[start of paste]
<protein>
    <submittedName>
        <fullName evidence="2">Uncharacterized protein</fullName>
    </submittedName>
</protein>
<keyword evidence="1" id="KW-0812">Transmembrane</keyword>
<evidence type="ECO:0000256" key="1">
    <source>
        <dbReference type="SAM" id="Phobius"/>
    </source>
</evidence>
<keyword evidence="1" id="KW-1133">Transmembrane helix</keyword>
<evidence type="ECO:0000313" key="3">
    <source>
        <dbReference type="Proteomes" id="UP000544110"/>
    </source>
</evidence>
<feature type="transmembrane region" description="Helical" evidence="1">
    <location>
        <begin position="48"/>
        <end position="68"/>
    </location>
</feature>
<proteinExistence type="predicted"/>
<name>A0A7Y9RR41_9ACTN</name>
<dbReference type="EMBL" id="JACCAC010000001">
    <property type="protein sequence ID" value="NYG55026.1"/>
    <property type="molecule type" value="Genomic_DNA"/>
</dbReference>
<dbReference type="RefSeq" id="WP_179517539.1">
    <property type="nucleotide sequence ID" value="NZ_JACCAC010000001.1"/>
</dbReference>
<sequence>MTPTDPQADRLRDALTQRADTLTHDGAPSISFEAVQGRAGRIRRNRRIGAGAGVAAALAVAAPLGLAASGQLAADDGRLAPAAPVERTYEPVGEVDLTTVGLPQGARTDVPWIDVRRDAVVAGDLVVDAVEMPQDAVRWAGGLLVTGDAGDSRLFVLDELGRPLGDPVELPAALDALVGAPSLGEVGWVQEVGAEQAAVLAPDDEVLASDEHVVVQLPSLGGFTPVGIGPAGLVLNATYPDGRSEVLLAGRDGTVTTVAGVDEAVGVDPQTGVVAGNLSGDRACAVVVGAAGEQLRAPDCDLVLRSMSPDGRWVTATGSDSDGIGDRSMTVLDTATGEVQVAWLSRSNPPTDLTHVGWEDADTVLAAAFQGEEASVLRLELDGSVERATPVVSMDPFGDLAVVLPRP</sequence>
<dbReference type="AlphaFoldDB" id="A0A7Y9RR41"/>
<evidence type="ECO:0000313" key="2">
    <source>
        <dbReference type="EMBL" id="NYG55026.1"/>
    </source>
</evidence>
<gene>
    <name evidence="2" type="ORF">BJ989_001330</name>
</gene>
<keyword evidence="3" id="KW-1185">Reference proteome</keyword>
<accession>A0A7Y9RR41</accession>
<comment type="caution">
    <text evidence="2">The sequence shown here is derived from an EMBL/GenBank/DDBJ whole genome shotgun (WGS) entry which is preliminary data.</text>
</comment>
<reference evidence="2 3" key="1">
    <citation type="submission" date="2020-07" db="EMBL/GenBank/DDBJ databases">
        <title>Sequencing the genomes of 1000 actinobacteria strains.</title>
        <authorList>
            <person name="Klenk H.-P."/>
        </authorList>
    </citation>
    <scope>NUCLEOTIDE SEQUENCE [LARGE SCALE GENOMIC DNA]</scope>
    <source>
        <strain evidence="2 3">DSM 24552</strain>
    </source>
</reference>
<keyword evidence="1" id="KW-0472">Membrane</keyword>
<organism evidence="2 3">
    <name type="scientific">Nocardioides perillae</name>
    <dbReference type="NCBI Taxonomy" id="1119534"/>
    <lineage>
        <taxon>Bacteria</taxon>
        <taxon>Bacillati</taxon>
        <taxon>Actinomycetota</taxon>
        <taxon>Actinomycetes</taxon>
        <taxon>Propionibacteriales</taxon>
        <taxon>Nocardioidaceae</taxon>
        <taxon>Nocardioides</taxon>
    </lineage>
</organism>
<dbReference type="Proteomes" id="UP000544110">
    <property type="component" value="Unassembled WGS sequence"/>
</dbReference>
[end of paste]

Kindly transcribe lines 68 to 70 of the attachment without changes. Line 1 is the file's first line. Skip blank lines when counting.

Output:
        <taxon>Actinomycetes</taxon>
        <taxon>Propionibacteriales</taxon>
        <taxon>Nocardioidaceae</taxon>